FCC accused of lying about 2014 and 2017 DDoS attacks
A recent Gizmodo report has resurfaced doubts about the FCC’s explanation regarding the cause of its website outage in 2017. If you’ll recall, that event prevented people from posting comments on chairman Ajit Pai’s plan to eliminate net neutrality rules. Pai and a couple of other FCC officials blamed it on a DDoS attack and referenced another outage that happened in 2014, which an anonymous high-level official blamed on the same thing. Back then, the agency (then under Tom Wheeler) called for comments on amended net neutrality guidelines that would allow ISPs to sell access to “fast lanes.” By referencing the older incident, the officials are probably saying that the outage wasn’t caused by the massive support for net neutrality: the website has long been the target of DDoS attacks. Problem is, former FCC chairman Tom Wheeler said the 2014 attack never happened.
After the outage in 2017, former FCC IT Chief David Bray said “[T]here was a similar DDoS attack after the 2014 JO Clip.” He was talking about John Oliver’s call to arms — the HBO host asked viewers to leave their thoughts on the agency’s website after airing a net neutrality explainer. Oliver repeated his plea in 2017 in HBO’s Last Week Tonight, and again Bray blamed it on a DDoS attack instead of on people’s response to the host’s call.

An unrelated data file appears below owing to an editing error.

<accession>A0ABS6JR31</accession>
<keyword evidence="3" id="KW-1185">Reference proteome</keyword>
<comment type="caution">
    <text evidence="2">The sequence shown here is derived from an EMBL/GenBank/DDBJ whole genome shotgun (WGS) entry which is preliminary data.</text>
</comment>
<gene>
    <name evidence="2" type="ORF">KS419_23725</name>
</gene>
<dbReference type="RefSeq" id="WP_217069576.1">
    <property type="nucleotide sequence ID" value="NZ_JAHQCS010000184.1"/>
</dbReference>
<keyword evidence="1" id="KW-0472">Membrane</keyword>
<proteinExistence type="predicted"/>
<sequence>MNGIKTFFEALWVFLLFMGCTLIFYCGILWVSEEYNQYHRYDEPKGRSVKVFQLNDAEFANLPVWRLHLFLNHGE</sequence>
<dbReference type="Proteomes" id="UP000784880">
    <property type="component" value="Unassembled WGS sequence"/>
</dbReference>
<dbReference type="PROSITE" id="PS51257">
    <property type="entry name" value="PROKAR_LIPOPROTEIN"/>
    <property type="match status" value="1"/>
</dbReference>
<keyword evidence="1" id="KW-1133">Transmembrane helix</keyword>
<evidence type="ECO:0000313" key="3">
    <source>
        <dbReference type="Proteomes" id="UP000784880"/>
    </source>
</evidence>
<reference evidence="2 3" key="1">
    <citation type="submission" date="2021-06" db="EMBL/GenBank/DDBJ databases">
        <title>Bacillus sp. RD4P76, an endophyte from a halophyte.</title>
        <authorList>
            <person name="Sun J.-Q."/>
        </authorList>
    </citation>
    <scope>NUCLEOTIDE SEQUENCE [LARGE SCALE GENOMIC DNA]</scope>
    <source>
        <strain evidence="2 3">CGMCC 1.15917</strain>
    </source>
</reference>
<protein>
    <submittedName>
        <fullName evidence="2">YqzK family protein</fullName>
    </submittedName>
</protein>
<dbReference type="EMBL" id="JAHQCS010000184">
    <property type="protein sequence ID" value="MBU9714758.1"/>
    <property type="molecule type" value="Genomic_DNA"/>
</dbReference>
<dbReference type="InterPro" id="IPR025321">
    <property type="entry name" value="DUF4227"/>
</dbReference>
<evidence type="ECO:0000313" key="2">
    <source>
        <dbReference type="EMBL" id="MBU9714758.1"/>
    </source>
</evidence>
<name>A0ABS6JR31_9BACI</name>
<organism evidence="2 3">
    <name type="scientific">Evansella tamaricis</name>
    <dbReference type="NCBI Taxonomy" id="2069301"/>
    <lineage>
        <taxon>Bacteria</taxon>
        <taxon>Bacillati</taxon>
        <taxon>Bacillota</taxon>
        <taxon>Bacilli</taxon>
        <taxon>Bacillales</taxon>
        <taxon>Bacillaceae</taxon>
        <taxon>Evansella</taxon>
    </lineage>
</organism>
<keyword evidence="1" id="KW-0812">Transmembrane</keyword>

Bray, who turned out to be the high-level official who told the media that the 2014 outage was caused by DDoS, also said that then-chairman Tom Wheeler didn’t want to publicize what happened “out of concern of copycats.” But Axios said that in a taping for C-Span’s The Communicators, which airs on Sunday, Wheeler revealed there was no cover-up, because the attack never happened.
Gigi Sohn, Wheeler’s adviser when he was the chair, told Ars Technica: “We didn’t want to say it [was a DDoS in 2014] because Bray had no hard proof that it was a DDoS attack. Just like the second time [in 2017].” Now, Bray has backpedaled from his statements, telling Gizmodo that the concerns over potential copycats were his own and not Wheeler’s. Further, whenever he used the phrase “the Chairman” for statements to reporters, he was apparently talking about his own work.
Unfortunately, it doesn’t sound like the FCC plans to reveal what truly happened and whether it lied about the attacks — Gizmodo says the agency has gone dark on the issue. We reached out to the agency to ask for its statement, and we’ll update this post if we hear back.